Fauxhasset Paroder, 40th Edition: Kids and quarterback tackle snow

By Thamanda Crompson
Fauxhasset Paroder Staff Reporter

As the skies continue to vomit snow upon the town of Fauxhasset, there is one place where spring has sprung – where, indeed, spring has always sprung, even in the heart of winters both natural and supernatural: the perpetual growth organic garden at the middle-high school.

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Students have built robots to help with gardening and produce delivery to Fauxhasset’s 8,000 residents. Photo credit

And so, in its first act as an independent nation-state, the school has begun exporting organic produce to the surrounding community. Prices are high, of course, in line with supply and demand as well as the school’s newfound and somewhat desperate need for revenue.

“The students were shocked when I told them that seceding from the town meant the town wouldn’t be giving them money anymore,” said President Jimmy Garoppolo, former second-string quarterback for the New England Patriots. “They had no funds, no economy, and no plans for how to get either.”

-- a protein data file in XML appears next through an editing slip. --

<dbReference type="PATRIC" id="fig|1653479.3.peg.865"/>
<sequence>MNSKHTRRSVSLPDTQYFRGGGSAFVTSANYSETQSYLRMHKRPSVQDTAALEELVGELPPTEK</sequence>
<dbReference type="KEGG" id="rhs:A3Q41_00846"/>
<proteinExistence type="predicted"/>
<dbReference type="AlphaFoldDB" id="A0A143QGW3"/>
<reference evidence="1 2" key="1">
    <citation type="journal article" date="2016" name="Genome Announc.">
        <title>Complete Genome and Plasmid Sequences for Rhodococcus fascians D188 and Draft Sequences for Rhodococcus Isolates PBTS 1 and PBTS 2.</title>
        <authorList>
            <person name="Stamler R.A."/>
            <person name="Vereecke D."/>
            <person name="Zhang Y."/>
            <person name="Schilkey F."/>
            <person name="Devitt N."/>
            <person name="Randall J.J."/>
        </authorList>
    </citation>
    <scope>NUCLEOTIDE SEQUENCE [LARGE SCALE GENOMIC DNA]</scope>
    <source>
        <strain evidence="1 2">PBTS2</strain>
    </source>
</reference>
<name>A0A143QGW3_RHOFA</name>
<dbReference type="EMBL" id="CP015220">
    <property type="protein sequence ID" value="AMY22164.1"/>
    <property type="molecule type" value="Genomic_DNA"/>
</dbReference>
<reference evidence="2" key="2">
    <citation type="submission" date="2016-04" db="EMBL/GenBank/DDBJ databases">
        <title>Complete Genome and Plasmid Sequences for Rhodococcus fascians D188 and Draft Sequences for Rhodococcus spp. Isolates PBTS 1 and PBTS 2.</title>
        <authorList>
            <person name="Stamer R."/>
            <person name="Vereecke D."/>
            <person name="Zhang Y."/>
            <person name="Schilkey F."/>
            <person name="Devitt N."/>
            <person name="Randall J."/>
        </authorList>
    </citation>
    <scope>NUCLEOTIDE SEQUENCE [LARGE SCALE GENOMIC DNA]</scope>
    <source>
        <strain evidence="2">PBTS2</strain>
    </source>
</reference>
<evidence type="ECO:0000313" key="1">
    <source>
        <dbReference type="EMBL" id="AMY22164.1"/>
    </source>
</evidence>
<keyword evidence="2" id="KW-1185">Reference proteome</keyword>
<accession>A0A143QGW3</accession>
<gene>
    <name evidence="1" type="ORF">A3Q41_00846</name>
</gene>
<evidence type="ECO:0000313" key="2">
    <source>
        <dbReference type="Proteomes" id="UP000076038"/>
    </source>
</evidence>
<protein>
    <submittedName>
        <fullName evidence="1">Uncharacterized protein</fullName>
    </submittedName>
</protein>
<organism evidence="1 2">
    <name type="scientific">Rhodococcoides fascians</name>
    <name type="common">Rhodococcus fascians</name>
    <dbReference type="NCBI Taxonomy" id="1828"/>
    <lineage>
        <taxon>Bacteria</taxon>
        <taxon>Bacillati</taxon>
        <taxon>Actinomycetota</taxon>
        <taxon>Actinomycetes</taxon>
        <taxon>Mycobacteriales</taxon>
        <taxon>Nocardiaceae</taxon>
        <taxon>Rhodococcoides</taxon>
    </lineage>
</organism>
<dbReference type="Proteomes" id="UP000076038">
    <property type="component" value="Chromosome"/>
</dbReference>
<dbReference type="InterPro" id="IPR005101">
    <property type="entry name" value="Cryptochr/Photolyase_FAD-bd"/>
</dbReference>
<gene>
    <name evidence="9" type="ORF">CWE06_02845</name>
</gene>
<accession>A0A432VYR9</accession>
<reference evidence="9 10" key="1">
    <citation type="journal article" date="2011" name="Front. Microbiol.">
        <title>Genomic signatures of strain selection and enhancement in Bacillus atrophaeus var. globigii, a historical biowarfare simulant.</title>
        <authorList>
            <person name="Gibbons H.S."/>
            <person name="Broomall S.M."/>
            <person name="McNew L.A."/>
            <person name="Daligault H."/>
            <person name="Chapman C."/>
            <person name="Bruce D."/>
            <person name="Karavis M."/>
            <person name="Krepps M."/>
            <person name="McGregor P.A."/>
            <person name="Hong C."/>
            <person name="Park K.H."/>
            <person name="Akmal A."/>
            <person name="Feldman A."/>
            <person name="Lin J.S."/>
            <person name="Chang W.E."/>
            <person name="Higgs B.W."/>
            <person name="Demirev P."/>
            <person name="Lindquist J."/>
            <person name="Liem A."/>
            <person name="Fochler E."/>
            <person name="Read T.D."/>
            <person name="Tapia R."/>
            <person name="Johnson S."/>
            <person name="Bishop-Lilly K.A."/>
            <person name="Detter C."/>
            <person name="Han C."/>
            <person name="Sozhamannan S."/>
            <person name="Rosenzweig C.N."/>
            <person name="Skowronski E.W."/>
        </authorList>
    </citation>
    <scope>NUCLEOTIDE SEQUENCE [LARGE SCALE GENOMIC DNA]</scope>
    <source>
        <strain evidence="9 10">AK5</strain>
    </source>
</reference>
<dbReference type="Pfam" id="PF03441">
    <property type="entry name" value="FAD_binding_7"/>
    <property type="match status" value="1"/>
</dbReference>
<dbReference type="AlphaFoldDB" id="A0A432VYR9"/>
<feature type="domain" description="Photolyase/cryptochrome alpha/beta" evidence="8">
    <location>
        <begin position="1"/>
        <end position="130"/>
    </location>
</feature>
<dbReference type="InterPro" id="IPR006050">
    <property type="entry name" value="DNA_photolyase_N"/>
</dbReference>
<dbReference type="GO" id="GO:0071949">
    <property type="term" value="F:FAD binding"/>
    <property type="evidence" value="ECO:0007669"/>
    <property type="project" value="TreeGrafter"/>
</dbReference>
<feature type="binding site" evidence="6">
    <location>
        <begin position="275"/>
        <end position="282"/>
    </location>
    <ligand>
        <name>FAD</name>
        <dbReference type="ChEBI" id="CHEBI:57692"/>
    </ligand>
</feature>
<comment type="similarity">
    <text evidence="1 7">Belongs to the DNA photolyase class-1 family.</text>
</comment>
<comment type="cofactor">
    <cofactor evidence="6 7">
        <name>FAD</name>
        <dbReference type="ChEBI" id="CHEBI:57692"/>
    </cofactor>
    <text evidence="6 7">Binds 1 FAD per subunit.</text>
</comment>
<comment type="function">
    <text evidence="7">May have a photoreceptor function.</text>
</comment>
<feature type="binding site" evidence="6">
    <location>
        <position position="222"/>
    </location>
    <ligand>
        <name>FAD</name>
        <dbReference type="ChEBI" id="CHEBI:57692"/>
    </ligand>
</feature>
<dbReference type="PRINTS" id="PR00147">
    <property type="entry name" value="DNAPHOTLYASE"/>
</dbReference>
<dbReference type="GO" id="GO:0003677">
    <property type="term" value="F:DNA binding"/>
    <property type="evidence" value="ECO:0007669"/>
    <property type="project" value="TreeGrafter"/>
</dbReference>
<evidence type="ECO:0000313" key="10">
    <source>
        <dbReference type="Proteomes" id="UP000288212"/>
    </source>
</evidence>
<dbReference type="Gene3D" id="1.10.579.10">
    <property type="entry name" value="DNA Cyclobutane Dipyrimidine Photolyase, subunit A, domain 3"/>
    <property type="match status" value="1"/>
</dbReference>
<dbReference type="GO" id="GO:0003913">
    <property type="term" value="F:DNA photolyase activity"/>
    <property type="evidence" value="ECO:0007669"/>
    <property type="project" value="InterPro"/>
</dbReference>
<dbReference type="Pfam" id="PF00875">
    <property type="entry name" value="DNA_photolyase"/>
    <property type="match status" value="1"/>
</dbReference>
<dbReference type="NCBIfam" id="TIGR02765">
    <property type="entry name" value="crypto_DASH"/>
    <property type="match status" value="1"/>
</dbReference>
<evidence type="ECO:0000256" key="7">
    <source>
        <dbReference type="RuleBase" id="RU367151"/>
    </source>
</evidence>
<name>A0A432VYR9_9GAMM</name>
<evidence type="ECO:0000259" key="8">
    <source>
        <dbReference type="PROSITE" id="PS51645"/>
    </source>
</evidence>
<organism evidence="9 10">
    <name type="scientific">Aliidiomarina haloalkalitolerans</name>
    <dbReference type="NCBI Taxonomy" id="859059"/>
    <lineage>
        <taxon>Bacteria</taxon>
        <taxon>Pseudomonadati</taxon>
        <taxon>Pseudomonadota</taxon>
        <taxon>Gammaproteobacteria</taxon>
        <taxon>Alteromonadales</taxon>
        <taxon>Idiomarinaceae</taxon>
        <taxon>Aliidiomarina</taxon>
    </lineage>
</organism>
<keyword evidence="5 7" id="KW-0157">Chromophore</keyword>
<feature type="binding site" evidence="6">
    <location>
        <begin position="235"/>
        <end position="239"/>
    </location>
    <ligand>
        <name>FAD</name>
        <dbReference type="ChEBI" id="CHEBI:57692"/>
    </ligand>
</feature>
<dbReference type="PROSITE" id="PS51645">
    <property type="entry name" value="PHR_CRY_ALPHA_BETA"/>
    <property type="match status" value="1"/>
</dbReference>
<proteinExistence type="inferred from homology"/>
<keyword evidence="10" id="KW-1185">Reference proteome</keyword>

Garoppolo has been working with the civics and government class and members of the Model UN team to build an economy so the Fauxhasset Enclave (self-styled “the Fenclave”) can fund its continued existence going forward.

Right now, students are focused on their most immediate needs and those of the surrounding community as snowfall totals climb toward the thousands of inches.

Athletes have been digging tunnels through the snow to access and serve Fauxhasset’s most vulnerable citizens: its elderly population.

Those same tunnels are used by students delivering produce that Fauxhasset residents have ordered online from the Fenclave’s website.

Chemistry students are processing the removed snow to remove impurities so it can be used as drinking water by residents of the Fenclave and beyond.

Home ec students are cooking meals in the cafeteria for Fauxhasset public safety officers and Panic Brigade members on the job (apparently hyperventilating really works up an appetite).

Biology students are caring for overworked carrier squirrels while engineering students innovate robots that can help relieve some of the squirrels’ responsibilities in these trying times. Art students have designed luxury quarters where squirrels can rest between delivery and snow-clearing shifts.

“Everybody is playing to their strengths,” Garoppolo said. “They still have no idea how to be their own country, of course, but they’re playing as a team, and in my professional opinion, this is a definitive first down.”

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